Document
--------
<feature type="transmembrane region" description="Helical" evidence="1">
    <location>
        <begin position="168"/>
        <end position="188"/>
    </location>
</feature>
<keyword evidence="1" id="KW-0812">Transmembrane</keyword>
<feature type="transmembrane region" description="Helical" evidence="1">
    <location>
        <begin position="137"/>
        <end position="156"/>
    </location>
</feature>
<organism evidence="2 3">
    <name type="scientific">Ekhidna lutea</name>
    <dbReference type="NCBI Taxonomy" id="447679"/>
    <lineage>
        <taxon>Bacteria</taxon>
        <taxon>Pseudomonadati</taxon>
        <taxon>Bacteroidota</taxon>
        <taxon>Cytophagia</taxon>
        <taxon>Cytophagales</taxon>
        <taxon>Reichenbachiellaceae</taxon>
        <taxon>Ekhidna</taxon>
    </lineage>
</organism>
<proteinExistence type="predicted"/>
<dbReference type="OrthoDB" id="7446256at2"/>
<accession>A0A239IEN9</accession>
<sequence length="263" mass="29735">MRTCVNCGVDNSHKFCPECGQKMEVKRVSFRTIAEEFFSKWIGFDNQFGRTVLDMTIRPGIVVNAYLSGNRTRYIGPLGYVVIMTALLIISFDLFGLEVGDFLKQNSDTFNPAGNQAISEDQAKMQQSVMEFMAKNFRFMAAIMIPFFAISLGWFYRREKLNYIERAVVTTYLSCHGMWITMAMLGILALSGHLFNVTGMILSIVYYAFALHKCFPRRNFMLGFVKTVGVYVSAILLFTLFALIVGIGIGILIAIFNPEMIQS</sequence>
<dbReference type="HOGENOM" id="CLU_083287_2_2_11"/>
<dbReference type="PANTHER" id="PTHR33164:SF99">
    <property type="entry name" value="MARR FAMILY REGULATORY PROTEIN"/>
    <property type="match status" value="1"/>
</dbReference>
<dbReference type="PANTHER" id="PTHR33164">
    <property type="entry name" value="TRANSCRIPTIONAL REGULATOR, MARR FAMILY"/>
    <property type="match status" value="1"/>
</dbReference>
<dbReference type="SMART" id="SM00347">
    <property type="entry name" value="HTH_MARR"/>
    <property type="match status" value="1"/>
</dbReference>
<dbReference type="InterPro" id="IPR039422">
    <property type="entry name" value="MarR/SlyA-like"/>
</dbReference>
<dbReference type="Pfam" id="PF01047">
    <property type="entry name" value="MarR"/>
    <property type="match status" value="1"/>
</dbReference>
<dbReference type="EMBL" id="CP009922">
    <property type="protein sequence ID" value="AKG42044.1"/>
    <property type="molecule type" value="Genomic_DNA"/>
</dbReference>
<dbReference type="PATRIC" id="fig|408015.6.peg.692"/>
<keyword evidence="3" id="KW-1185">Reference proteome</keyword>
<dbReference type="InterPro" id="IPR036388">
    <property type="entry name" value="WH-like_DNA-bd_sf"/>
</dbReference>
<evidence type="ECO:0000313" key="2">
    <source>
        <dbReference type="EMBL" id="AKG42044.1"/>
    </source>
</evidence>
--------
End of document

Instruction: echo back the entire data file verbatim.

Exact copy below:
<feature type="transmembrane region" description="Helical" evidence="1">
    <location>
        <begin position="168"/>
        <end position="188"/>
    </location>
</feature>
<keyword evidence="1" id="KW-0812">Transmembrane</keyword>
<feature type="transmembrane region" description="Helical" evidence="1">
    <location>
        <begin position="137"/>
        <end position="156"/>
    </location>
</feature>
<organism evidence="2 3">
    <name type="scientific">Ekhidna lutea</name>
    <dbReference type="NCBI Taxonomy" id="447679"/>
    <lineage>
        <taxon>Bacteria</taxon>
        <taxon>Pseudomonadati</taxon>
        <taxon>Bacteroidota</taxon>
        <taxon>Cytophagia</taxon>
        <taxon>Cytophagales</taxon>
        <taxon>Reichenbachiellaceae</taxon>
        <taxon>Ekhidna</taxon>
    </lineage>
</organism>
<proteinExistence type="predicted"/>
<dbReference type="OrthoDB" id="7446256at2"/>
<accession>A0A239IEN9</accession>
<sequence length="263" mass="29735">MRTCVNCGVDNSHKFCPECGQKMEVKRVSFRTIAEEFFSKWIGFDNQFGRTVLDMTIRPGIVVNAYLSGNRTRYIGPLGYVVIMTALLIISFDLFGLEVGDFLKQNSDTFNPAGNQAISEDQAKMQQSVMEFMAKNFRFMAAIMIPFFAISLGWFYRREKLNYIERAVVTTYLSCHGMWITMAMLGILALSGHLFNVTGMILSIVYYAFALHKCFPRRNFMLGFVKTVGVYVSAILLFTLFALIVGIGIGILIAIFNPEMIQS</sequence>
<dbReference type="HOGENOM" id="CLU_083287_2_2_11"/>
<dbReference type="PANTHER" id="PTHR33164:SF99">
    <property type="entry name" value="MARR FAMILY REGULATORY PROTEIN"/>
    <property type="match status" value="1"/>
</dbReference>
<dbReference type="PANTHER" id="PTHR33164">
    <property type="entry name" value="TRANSCRIPTIONAL REGULATOR, MARR FAMILY"/>
    <property type="match status" value="1"/>
</dbReference>
<dbReference type="SMART" id="SM00347">
    <property type="entry name" value="HTH_MARR"/>
    <property type="match status" value="1"/>
</dbReference>
<dbReference type="InterPro" id="IPR039422">
    <property type="entry name" value="MarR/SlyA-like"/>
</dbReference>
<dbReference type="Pfam" id="PF01047">
    <property type="entry name" value="MarR"/>
    <property type="match status" value="1"/>
</dbReference>
<dbReference type="EMBL" id="CP009922">
    <property type="protein sequence ID" value="AKG42044.1"/>
    <property type="molecule type" value="Genomic_DNA"/>
</dbReference>
<dbReference type="PATRIC" id="fig|408015.6.peg.692"/>
<keyword evidence="3" id="KW-1185">Reference proteome</keyword>
<dbReference type="InterPro" id="IPR036388">
    <property type="entry name" value="WH-like_DNA-bd_sf"/>
</dbReference>
<evidence type="ECO:0000313" key="2">
    <source>
        <dbReference type="EMBL" id="AKG42044.1"/>
    </source>
</evidence>